Successful Short-Term and Long-Term Treatment of Melasma and Postinflammatory Hyperpigmentation Using Vitamin C With a Full-Face Iontophoresis Mask and a Mandelic/Malic Acid Skin Care Regimen

January 2013 | Volume 12 | Issue 1 | Original Article | 45 | Copyright © January 2013

Mark B. Taylor MDa, Jamal S. Yanaki MS EdDb, David O. Draper PhDc, Joe C. Shurtz BSc, and Mark Coglianese PhDc

aGateway Aesthetic Institute, Salt Lake City, UT bActivaTek Inc, Salt Lake City, UT cDepartment of Exercise Sciences, Brigham Young University, Provo, UT

to the 10% mandelic/10% malic acid formula following a few weeks of conditioning with the lower concentration. The pH of both products is 3.1 to 3.3. The personal experience of one author (M.B.T.) has shown mandelic/malic acid to be a less irritating α-hydroxy acid than glycolic acid and better tolerated in PIH-sensitive darker skin types.
This study supports the safe and effective use of a full-face iontophoresis mask for treatment of melasma as an important method for obtaining sufficient concentrations of vitamin C at therapeutic levels and skin depth to effect a favorable clinical response. The long-term use of a novel mandelic and malic acid skin care regimen further supports sustained improvement (mean, 26 months) when used in combination with a strict sun-protection protocol. Compliance with a strict regimen of sun protection and avoidance is difficult to measure. It is assumed that the patients in this study were much less than 100% compliant; however, a satisfactory improvement in melasma and PIH was still achieved.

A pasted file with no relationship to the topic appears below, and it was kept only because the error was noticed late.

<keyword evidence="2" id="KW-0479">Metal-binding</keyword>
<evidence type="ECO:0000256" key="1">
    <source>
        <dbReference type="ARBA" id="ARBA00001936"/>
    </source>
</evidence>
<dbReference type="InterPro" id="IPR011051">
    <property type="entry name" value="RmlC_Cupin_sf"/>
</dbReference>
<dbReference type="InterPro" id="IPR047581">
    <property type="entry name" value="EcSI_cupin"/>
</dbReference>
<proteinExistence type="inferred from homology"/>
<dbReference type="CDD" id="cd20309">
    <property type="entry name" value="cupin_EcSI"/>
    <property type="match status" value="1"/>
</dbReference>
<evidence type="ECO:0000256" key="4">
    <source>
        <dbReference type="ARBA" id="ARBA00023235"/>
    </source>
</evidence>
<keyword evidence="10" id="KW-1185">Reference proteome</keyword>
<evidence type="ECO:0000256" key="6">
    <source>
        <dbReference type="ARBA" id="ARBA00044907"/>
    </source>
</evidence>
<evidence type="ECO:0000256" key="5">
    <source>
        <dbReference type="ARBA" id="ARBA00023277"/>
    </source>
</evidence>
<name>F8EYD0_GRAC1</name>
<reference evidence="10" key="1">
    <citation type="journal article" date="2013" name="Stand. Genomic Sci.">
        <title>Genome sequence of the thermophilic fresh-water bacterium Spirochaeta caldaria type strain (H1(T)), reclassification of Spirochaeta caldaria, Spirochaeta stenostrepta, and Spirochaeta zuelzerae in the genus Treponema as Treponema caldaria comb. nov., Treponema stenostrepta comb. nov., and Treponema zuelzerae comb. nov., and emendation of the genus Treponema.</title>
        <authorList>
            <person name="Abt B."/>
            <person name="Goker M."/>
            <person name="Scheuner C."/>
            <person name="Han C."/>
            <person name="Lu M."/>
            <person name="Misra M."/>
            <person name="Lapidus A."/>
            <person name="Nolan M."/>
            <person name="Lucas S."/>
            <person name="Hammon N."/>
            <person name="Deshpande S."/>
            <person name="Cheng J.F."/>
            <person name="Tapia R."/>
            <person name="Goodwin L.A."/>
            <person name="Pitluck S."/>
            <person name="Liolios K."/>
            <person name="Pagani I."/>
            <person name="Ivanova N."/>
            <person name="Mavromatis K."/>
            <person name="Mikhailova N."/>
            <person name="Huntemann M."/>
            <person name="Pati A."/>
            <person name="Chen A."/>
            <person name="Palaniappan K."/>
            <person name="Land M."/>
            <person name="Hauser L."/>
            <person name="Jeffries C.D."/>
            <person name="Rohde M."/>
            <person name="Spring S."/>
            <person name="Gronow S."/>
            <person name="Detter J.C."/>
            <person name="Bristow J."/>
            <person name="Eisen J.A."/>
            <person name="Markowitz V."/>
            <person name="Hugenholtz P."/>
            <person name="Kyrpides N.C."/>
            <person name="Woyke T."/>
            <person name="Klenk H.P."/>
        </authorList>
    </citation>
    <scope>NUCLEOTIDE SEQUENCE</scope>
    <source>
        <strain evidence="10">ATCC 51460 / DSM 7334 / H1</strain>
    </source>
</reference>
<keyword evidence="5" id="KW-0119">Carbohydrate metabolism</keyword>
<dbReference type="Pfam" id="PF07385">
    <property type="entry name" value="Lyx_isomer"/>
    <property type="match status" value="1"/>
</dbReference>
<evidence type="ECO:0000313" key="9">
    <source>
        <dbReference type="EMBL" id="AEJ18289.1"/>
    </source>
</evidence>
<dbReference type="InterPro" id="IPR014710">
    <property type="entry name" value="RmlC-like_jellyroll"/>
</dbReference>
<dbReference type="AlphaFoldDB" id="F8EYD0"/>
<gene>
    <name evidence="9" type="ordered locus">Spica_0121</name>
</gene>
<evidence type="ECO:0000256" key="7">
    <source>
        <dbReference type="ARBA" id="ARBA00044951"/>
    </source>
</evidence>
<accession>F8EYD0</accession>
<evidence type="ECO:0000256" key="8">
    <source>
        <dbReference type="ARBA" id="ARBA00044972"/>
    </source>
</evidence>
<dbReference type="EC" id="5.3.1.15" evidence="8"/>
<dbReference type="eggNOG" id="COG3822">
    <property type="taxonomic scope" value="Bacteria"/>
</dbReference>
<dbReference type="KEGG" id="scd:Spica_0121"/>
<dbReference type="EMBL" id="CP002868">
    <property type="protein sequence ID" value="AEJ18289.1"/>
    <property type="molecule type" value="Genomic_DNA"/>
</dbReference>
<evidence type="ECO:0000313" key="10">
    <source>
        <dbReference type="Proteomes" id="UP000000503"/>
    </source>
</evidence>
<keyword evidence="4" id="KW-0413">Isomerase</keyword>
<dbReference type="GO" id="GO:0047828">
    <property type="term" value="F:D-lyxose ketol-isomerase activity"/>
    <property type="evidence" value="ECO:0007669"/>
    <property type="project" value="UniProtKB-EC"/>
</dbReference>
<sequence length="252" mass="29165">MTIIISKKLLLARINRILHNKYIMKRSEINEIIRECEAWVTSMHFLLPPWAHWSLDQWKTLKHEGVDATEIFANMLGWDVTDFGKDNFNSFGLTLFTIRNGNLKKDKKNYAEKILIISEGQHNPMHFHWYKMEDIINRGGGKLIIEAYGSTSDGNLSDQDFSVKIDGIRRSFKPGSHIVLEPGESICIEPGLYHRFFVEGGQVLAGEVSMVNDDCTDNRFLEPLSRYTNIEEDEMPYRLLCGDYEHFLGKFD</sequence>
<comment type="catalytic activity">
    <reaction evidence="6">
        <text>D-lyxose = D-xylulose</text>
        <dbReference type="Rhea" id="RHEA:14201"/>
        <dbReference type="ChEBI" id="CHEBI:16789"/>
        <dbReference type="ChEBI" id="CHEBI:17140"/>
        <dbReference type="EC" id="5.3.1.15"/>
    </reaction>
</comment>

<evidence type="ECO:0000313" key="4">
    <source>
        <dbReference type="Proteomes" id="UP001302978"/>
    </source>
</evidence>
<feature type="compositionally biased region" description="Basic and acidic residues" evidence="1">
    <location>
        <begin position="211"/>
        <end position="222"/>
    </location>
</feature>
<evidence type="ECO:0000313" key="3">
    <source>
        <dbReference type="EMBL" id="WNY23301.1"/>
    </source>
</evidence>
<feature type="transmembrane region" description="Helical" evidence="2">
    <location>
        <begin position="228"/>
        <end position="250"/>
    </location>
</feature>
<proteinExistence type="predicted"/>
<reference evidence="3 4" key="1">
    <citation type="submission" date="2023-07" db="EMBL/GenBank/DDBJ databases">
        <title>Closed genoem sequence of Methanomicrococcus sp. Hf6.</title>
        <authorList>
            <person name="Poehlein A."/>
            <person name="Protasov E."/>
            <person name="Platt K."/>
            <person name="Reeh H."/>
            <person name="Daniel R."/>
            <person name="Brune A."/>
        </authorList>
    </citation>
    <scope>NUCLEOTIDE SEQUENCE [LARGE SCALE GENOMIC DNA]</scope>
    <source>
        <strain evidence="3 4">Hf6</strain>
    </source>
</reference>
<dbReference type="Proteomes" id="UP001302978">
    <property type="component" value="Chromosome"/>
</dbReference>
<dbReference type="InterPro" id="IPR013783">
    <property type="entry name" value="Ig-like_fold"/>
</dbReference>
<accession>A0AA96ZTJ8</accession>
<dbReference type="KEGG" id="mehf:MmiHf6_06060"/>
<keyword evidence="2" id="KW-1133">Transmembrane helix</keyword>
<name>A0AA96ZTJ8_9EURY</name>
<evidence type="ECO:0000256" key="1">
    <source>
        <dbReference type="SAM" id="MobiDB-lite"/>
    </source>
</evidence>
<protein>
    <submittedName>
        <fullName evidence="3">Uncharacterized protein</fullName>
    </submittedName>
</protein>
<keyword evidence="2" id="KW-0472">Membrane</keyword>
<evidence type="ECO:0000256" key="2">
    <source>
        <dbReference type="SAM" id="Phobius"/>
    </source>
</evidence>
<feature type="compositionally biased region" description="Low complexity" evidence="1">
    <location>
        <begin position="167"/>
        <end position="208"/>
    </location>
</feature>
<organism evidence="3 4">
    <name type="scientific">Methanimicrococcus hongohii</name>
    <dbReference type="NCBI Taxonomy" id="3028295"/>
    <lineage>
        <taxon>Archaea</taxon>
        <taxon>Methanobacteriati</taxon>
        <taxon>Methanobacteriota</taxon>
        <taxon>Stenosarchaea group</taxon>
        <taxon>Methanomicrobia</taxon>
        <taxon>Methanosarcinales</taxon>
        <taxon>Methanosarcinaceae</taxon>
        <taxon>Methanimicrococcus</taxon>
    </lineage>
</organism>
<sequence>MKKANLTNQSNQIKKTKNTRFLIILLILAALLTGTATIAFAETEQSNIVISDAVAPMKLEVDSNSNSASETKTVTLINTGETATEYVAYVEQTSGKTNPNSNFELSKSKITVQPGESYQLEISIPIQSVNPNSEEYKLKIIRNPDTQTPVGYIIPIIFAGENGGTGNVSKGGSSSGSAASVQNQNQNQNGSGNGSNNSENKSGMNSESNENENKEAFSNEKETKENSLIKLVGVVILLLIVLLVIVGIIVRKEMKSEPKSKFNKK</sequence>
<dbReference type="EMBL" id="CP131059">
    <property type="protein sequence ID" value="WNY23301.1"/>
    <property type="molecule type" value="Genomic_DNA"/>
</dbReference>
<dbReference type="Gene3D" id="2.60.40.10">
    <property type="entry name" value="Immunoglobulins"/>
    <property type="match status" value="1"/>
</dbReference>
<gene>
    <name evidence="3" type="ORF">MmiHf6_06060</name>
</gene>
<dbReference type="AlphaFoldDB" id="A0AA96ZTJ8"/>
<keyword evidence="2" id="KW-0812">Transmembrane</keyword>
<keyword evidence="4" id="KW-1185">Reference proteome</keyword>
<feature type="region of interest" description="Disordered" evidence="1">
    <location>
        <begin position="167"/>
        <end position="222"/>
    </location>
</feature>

Dr. Taylor has an equity interest in Cosmion LLC and MCK Labs. Mr. Yanaki has an equity interest in ActivaTek Inc, a manufacturer of iontophoresis products. The other authors have no relevant conflicts of interest to disclose.


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